I’m not really sold on the book I‘m currently reading. It was recommended by a friend, so I’m giving it a fair go, but I’m 117 pages in and struggling to empathise with either the characters or the author. The main protagonist is from Yorkshire, but lives in London, yet any references to her life in Yorkshire are made as if written for a middle-class London audience. It’s cliched, dismissive to the point of patronisation, and I can’t get past it. Nor, given that the author is from and indeed lives in Yorkshire, can I begin to understand it.
Last month I was on a train from London to Nottingham. It was the Saturday morning of the Trent Bridge test match, and with each stop the train became ever fuller of blokes, ‘bants’ and beer-coolers. On a table nearby one set of lads were going through a newspaper’s football pre-season supplement, and duly began laughing uproariously at the fact that prior to this summer Huddersfield Town’s record transfer fee paid was only the £1.8million they spent on Christopher Schindler.
I mention both these things as they feel representative of a wider trait. A persistent want to other an aspect of the wider world we inhabit as being somehow inferior. For those absolute lads laughing at Huddersfield, take the lines in the book; ‘I’d eaten worse in Yorkshire’ or ‘she refuses to wear a hearing aid – “people will say I’m an alien if I go round wi’ bits of wire coming out of my head” – actually in Kippax, they might’. Bless their inferior analogue ways, their colloquial sayings and the fact they don’t have ludicrous sums to chuck ludicrously and some supposedly big name with ludicrous wage demands.
Last week I had cause to go into a London branch of a High Street bank to chase up the fanzine’s latest statement. Speaking with the teller, he asked what the account was for. On finding out, he duly asked ‘So do you support a big Premier League club as well then?’ I shook my head and asked who is team was ‘I’m West Ham’ he said, and so I couldn’t help myself. ‘Do you support a big Premier League club as well?’ I asked.
Of course, some people do. After all it’s inherent in our adolescence to want to fit in, so there’ll be a number of you reading this now who supported a Premier League team in the playground, hung onto that in later life, but still turn up at the Keepmoat for every home game. I’ve no problem with that. But I do resent the assumption that I must support one, and the notion that somehow the football we watch isn’t the real thing.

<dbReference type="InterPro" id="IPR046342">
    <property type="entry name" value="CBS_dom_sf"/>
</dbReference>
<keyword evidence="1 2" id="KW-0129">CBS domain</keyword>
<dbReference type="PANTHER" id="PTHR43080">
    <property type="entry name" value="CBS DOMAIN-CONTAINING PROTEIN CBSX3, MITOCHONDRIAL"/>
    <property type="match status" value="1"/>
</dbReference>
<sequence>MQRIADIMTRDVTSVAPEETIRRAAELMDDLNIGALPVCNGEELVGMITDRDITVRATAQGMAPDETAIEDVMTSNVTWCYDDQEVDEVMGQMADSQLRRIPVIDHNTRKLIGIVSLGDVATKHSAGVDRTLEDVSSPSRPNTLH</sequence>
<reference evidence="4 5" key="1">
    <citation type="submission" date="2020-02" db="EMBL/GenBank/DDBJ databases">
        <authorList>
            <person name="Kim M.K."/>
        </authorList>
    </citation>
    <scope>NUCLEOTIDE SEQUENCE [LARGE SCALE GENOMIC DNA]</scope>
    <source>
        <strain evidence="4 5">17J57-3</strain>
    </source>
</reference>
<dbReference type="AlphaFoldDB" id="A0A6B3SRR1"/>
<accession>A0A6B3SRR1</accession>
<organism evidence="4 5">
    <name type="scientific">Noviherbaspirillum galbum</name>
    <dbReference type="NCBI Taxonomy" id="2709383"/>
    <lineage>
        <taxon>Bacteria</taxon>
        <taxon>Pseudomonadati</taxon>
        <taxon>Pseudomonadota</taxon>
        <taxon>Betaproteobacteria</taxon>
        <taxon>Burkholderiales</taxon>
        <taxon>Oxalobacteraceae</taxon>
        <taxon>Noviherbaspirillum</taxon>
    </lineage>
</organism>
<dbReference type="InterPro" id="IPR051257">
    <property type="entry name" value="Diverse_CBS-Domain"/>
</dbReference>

All this is, as I’m sure you’re aware, absolute bollocks. If anything it’s more real than ever before, particularly when viewed through our eyes, rather than as the image projected upon it by those who see a club’s drop from the Premier League as the same as an Eastenders character’s move away from Albert Square. For relegation read ‘moving to Manchester’, never shall they be seen again.
The past month has seen the majority of Premier League teams decamp overseas to play in pre-season ‘tournaments’ and ‘trophies’. Subjecting their players to thousands of miles of travel, unseasonably high heat, and matches against players who they’ll have to face all over again in just a few weeks’ time.
Last Friday the Rovers squad spent the day down Doncaster Market; a local club in a local town, meeting local people – kicking a ball about with local kids, amusing local shoppers by trying to sell local products from local stalls.
It’s easy, as a Premier League fan, I suspect, to scoff at the idea of heading down the local market to see your players, rather than watching a stream of them facing off with Paris St Germain in Beijing as they try to crack the Asian one. But, which would you rather your club was doing? Getting to know the town that they are often the foremost representatives of, or pitching up overseas to patronise a country’s own football offering, by proclaiming that you’re giving them access to something they wouldn’t normally get to see?
So, whilst the Premier League continues to spend its summers promoting colonialism through sport – flaunting its riches and cementing its self-promotion whilst pretending to care, like a kid from Eton on a gap year – forgive me if I scoff in their direction instead. Keep your cash cows give me a club captain trying to sell half a pound of beef mince to a confused shopper from Sprotborough.
Save a dramatic change in fortune, or the discovery of oil (or a seam whatever the current highest value commodity is in these uncertain times, fidget spinners?) under Cantley Park, we’ll never be in a position to attract players whose sole motivation is making more money. But then, why should we want to? This is our town, our team, and our way of doing things. I’d rather have a committed bunch of lads, who get what it means to us, and are happy to try and flog fish in the town centre, than a bored baller who nutmegs a full-back every sixth Saturday with seventeen flame emojis and no end product.
Money can’t buy the former, which is all the more reason to revel in it.
This article was first printed as the editorial of issue 89 of popular STAND fanzine, published 5 August 2017.
popular STAND prints six issues per season, and back issues and subscriptions are available anywhere in the world.